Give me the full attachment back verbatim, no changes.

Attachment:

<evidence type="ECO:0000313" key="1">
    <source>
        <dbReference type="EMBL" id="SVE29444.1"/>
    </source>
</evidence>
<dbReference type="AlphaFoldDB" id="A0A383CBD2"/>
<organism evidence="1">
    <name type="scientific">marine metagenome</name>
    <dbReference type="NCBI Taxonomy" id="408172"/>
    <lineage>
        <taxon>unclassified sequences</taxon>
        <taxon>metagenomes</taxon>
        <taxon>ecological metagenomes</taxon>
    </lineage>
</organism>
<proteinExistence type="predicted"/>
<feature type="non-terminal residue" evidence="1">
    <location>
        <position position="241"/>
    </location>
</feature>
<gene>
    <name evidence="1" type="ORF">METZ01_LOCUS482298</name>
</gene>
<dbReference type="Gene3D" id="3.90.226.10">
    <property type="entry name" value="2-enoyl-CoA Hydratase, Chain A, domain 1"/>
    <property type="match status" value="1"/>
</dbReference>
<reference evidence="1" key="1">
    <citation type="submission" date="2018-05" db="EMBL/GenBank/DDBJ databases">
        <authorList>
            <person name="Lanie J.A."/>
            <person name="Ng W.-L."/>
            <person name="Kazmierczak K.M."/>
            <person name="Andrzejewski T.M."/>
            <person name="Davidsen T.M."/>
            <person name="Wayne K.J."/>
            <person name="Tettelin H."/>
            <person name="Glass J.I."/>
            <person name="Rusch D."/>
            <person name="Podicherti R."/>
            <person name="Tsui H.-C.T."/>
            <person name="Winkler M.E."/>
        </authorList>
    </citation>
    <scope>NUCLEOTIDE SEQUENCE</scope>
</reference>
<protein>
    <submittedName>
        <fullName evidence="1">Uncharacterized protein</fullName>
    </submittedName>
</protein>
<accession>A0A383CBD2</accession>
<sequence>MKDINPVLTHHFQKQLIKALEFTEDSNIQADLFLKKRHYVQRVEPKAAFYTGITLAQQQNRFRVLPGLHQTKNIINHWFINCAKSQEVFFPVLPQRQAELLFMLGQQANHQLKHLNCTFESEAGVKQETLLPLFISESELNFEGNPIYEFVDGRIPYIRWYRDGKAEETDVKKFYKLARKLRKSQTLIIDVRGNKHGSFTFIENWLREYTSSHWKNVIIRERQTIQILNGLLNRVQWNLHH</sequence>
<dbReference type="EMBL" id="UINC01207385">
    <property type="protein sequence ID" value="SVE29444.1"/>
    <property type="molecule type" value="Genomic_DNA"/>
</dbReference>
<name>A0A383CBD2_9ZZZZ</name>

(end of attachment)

<evidence type="ECO:0000313" key="1">
    <source>
        <dbReference type="EMBL" id="SVE29444.1"/>
    </source>
</evidence>
<dbReference type="AlphaFoldDB" id="A0A383CBD2"/>
<organism evidence="1">
    <name type="scientific">marine metagenome</name>
    <dbReference type="NCBI Taxonomy" id="408172"/>
    <lineage>
        <taxon>unclassified sequences</taxon>
        <taxon>metagenomes</taxon>
        <taxon>ecological metagenomes</taxon>
    </lineage>
</organism>
<proteinExistence type="predicted"/>
<feature type="non-terminal residue" evidence="1">
    <location>
        <position position="241"/>
    </location>
</feature>
<gene>
    <name evidence="1" type="ORF">METZ01_LOCUS482298</name>
</gene>
<dbReference type="Gene3D" id="3.90.226.10">
    <property type="entry name" value="2-enoyl-CoA Hydratase, Chain A, domain 1"/>
    <property type="match status" value="1"/>
</dbReference>
<reference evidence="1" key="1">
    <citation type="submission" date="2018-05" db="EMBL/GenBank/DDBJ databases">
        <authorList>
            <person name="Lanie J.A."/>
            <person name="Ng W.-L."/>
            <person name="Kazmierczak K.M."/>
            <person name="Andrzejewski T.M."/>
            <person name="Davidsen T.M."/>
            <person name="Wayne K.J."/>
            <person name="Tettelin H."/>
            <person name="Glass J.I."/>
            <person name="Rusch D."/>
            <person name="Podicherti R."/>
            <person name="Tsui H.-C.T."/>
            <person name="Winkler M.E."/>
        </authorList>
    </citation>
    <scope>NUCLEOTIDE SEQUENCE</scope>
</reference>
<protein>
    <submittedName>
        <fullName evidence="1">Uncharacterized protein</fullName>
    </submittedName>
</protein>
<accession>A0A383CBD2</accession>
<sequence>MKDINPVLTHHFQKQLIKALEFTEDSNIQADLFLKKRHYVQRVEPKAAFYTGITLAQQQNRFRVLPGLHQTKNIINHWFINCAKSQEVFFPVLPQRQAELLFMLGQQANHQLKHLNCTFESEAGVKQETLLPLFISESELNFEGNPIYEFVDGRIPYIRWYRDGKAEETDVKKFYKLARKLRKSQTLIIDVRGNKHGSFTFIENWLREYTSSHWKNVIIRERQTIQILNGLLNRVQWNLHH</sequence>
<dbReference type="EMBL" id="UINC01207385">
    <property type="protein sequence ID" value="SVE29444.1"/>
    <property type="molecule type" value="Genomic_DNA"/>
</dbReference>
<name>A0A383CBD2_9ZZZZ</name>